In the spirit of knowing what kind of risk you’re taking, should you invest your emergency fund, add up your required monthly bills. The total is your baseline living expenses and the amount you need to cover each month if you lose your job.

3. Do you have access to cheap sources of cash?

Even if your emergency fund is invested, your first option when you need cash is to liquidate those investments. But if it’s bad timing to sell some of your portfolio, you could borrow temporarily to bridge the gap. In a pinch, a personal or home equity line of credit could stand in as a cash source. The rates on these are generally much lower than even the best credit cards.

Your cheap source of cash should be large enough to cover your baseline living expenses for a few months. It’s also wise to confirm the deductibles on your auto and home policies. If you do face the perfect storm — losing your job and wrecking your car in the same week — you’ll need cash to cover your deductible as well as your living expenses. Be aware of your health insurance deductible as well, because if you need emergency surgery, your health insurance might not cover costs until you’ve met your annual deductible.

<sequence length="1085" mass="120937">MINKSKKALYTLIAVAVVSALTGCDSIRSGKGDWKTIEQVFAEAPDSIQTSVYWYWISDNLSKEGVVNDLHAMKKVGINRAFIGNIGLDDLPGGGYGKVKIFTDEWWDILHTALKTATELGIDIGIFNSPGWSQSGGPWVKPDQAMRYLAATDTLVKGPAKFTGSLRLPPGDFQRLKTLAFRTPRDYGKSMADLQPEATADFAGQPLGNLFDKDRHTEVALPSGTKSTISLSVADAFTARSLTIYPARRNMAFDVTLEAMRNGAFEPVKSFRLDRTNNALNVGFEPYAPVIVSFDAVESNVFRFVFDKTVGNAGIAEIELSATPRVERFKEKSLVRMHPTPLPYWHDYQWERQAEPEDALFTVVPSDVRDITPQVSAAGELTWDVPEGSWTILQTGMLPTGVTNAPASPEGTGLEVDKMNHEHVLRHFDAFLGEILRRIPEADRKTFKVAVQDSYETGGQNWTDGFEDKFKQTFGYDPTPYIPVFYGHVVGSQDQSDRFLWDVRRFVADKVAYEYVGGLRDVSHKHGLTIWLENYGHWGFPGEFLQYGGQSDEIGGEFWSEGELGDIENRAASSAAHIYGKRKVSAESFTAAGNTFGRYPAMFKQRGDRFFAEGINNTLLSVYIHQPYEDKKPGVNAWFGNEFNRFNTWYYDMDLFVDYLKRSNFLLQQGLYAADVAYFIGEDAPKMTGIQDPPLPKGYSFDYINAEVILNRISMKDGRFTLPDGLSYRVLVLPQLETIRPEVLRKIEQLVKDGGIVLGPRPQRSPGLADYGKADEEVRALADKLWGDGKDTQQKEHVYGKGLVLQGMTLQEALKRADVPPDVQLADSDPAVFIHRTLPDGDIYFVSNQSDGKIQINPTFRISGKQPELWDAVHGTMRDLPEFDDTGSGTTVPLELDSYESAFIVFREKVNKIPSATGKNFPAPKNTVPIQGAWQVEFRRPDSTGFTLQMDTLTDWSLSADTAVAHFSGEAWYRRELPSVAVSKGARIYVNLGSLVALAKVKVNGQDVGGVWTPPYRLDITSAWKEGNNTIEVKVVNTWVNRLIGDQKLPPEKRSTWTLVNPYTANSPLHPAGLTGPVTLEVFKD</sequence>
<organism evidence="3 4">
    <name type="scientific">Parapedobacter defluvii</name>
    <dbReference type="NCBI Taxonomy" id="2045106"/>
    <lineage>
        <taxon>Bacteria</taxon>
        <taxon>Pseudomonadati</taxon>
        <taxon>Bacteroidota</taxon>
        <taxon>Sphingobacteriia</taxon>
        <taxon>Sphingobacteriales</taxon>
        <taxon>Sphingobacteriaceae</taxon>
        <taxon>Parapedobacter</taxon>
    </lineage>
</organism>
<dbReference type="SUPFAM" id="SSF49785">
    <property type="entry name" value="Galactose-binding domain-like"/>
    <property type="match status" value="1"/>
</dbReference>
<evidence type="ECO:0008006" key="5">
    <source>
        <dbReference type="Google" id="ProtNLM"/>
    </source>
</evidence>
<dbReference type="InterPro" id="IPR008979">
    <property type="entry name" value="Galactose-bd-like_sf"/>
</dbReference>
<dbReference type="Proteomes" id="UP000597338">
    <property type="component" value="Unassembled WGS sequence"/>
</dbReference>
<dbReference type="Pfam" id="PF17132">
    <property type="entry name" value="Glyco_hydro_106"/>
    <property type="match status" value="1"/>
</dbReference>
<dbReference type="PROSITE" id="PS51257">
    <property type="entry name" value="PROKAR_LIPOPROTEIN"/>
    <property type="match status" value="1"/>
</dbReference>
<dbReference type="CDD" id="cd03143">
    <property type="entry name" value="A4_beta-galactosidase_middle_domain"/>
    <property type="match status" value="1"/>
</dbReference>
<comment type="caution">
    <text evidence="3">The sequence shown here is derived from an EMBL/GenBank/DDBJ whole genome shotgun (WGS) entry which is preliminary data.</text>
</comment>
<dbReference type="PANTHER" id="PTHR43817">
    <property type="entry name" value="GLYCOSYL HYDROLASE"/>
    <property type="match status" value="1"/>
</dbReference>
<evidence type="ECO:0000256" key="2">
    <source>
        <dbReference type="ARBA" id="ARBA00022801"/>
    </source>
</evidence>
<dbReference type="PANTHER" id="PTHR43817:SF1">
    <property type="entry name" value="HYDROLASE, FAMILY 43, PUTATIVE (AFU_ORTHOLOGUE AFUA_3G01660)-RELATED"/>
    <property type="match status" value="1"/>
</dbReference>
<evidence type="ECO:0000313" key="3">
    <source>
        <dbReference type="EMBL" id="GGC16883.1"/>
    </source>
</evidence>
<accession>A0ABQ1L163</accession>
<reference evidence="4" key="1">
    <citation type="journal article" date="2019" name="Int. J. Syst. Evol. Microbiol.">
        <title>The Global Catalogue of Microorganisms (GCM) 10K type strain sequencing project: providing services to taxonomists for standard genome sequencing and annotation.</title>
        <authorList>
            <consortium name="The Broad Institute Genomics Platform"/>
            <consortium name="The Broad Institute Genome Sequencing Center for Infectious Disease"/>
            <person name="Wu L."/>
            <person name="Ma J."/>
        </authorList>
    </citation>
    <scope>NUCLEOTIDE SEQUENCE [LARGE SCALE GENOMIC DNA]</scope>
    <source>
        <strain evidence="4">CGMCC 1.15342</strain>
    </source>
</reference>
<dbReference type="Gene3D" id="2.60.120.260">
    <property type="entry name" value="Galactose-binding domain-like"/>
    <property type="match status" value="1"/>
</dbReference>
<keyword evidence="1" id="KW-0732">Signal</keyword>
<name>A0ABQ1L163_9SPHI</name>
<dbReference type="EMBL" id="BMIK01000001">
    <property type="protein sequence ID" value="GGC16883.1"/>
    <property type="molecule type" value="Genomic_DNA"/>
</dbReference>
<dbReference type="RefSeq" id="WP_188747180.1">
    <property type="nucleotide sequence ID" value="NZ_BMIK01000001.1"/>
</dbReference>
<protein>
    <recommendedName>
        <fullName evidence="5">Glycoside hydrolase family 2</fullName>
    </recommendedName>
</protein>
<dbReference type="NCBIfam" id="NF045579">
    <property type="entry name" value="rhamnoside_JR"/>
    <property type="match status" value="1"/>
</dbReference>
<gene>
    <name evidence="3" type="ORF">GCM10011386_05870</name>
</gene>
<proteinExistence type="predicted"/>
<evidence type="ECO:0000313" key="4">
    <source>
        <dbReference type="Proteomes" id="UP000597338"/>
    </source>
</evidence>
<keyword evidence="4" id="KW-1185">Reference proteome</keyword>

4. Do you have a high tolerance for risk?

Investing your emergency fund is an aggressive strategy. Sure, there’s upside, but a lot could go wrong too. The stress of dealing with a volatile market in the short term, plus the cost of some unexpected catastrophe, might be overwhelming.